I was raised by a wonderful single mother with the help of both grandmothers, and fortunately my family was not religious in the traditional sense, as I was never forced to attend any churches and my mother wanted me to make my own decisions about my spirituality.  In the words of Friedrich Hölderlin, “I grew up in the arms of the gods.” I read every book I could find about Greek mythology (and all of Aesop’s Fables), and in high school I fell in love with Joseph Campbell, Homer’s sublime epics and the Athenian playwrights.  Which led me to a Great Books program, where I spent my first two years of college reading the great works of literature, history, and philosophy from Homer and Herodotus and Plato all the way up to the late 20th Century.  This dedicated course of study also allowed me to appreciate the continuity of the classical tradition throughout Western culture, especially in the realms of poetry, the arts, and the history of ideas.  The majority of my independent reading now included the works of Karl Kerenyi, Jane Ellen Harrison, Walter F. Otto, Walter Burkert, and other great scholars and mythographers, as well as the many Greek and Latin texts that weren’t covered in my Great Books classes (Pausanias, the Hellenistic poets, the Neoplatonists, Nonnus, the Greek Anthology . . .).  In that first year of college, I also fully embraced two important aspects of myself that had always been there, but up to this point had been repressed and/or hidden:  I came out to my friends and family as a gay man, and I began openly honoring the Hellenic gods via ritual, poetry, and daily prayer.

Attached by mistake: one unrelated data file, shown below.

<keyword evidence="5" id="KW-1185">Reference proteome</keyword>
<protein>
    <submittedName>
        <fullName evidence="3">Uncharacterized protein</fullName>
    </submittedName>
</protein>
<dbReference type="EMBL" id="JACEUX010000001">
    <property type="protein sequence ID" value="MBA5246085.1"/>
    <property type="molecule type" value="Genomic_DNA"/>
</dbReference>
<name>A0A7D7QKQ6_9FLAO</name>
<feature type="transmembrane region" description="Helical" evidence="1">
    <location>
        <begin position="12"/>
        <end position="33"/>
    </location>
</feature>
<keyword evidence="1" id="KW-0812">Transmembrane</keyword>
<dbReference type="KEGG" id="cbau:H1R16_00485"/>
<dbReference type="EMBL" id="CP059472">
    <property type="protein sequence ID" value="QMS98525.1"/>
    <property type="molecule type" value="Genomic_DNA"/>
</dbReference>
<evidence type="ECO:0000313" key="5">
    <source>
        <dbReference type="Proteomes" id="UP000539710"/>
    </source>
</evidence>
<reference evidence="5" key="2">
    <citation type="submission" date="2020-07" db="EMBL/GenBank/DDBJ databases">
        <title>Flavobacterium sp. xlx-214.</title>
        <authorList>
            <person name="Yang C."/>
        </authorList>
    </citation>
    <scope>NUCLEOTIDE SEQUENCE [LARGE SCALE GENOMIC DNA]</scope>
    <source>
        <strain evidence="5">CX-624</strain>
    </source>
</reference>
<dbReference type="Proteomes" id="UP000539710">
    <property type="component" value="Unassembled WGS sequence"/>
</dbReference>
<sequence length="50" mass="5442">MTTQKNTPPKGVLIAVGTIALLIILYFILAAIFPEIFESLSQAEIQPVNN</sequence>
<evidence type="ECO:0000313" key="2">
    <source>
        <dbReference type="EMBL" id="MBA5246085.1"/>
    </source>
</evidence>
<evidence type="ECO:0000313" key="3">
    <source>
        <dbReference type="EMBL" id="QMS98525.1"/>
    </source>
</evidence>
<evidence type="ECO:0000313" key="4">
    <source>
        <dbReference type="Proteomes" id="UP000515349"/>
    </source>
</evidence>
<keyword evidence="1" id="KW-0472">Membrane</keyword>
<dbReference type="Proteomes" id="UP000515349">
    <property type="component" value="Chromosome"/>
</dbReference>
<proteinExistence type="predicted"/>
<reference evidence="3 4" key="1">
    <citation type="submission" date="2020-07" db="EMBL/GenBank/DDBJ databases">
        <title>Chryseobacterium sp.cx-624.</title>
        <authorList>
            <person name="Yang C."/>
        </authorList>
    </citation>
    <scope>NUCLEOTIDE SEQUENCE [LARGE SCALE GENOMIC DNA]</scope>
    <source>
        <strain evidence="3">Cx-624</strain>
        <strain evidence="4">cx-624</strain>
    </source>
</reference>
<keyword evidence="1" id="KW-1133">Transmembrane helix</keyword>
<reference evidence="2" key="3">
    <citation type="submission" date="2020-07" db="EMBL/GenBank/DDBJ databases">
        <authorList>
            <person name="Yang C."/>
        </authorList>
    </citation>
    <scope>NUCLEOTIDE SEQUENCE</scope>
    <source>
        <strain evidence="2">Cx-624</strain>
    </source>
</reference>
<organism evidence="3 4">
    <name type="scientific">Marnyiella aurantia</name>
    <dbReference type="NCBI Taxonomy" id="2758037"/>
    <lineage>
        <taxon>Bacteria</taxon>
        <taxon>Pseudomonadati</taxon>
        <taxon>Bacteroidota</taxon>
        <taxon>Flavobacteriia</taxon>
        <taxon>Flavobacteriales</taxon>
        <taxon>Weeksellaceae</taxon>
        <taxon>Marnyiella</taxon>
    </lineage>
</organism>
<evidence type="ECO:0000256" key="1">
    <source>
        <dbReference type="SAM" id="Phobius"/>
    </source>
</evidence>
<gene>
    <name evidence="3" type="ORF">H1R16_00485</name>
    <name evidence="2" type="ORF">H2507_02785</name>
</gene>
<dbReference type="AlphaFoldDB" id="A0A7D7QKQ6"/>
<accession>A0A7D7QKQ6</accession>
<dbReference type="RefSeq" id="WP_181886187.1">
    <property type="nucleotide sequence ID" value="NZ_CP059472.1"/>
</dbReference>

By the way, it just so happens to be International Pagan Coming Out Day (out of the broom closets and onto the streets!), and I can definitely understand the parallels between coming out as a LGBTQ person and coming out as a pagan . . . especially since, for me, they happened in the same year.  My best friend Pandora (not her real name, though I later found out her father originally wanted to name her Pandora after I’d already been using that nickname for years) was the first person I officially “came out” to by sitting her down and having “the talk.”  It was actually on National Coming Out Day, 1996.  I was 18 years old, and Pandora would soon give me my first Tarot reading and introduce me to a paganism that existed outside my own imagination and childhood spiritual experiences.  We were kids.  So naturally, we were reading Scott Cunningham and other popular Wicca books from the time (which shall remain nameless because they are completely embarrassing now).  But those books opened the door.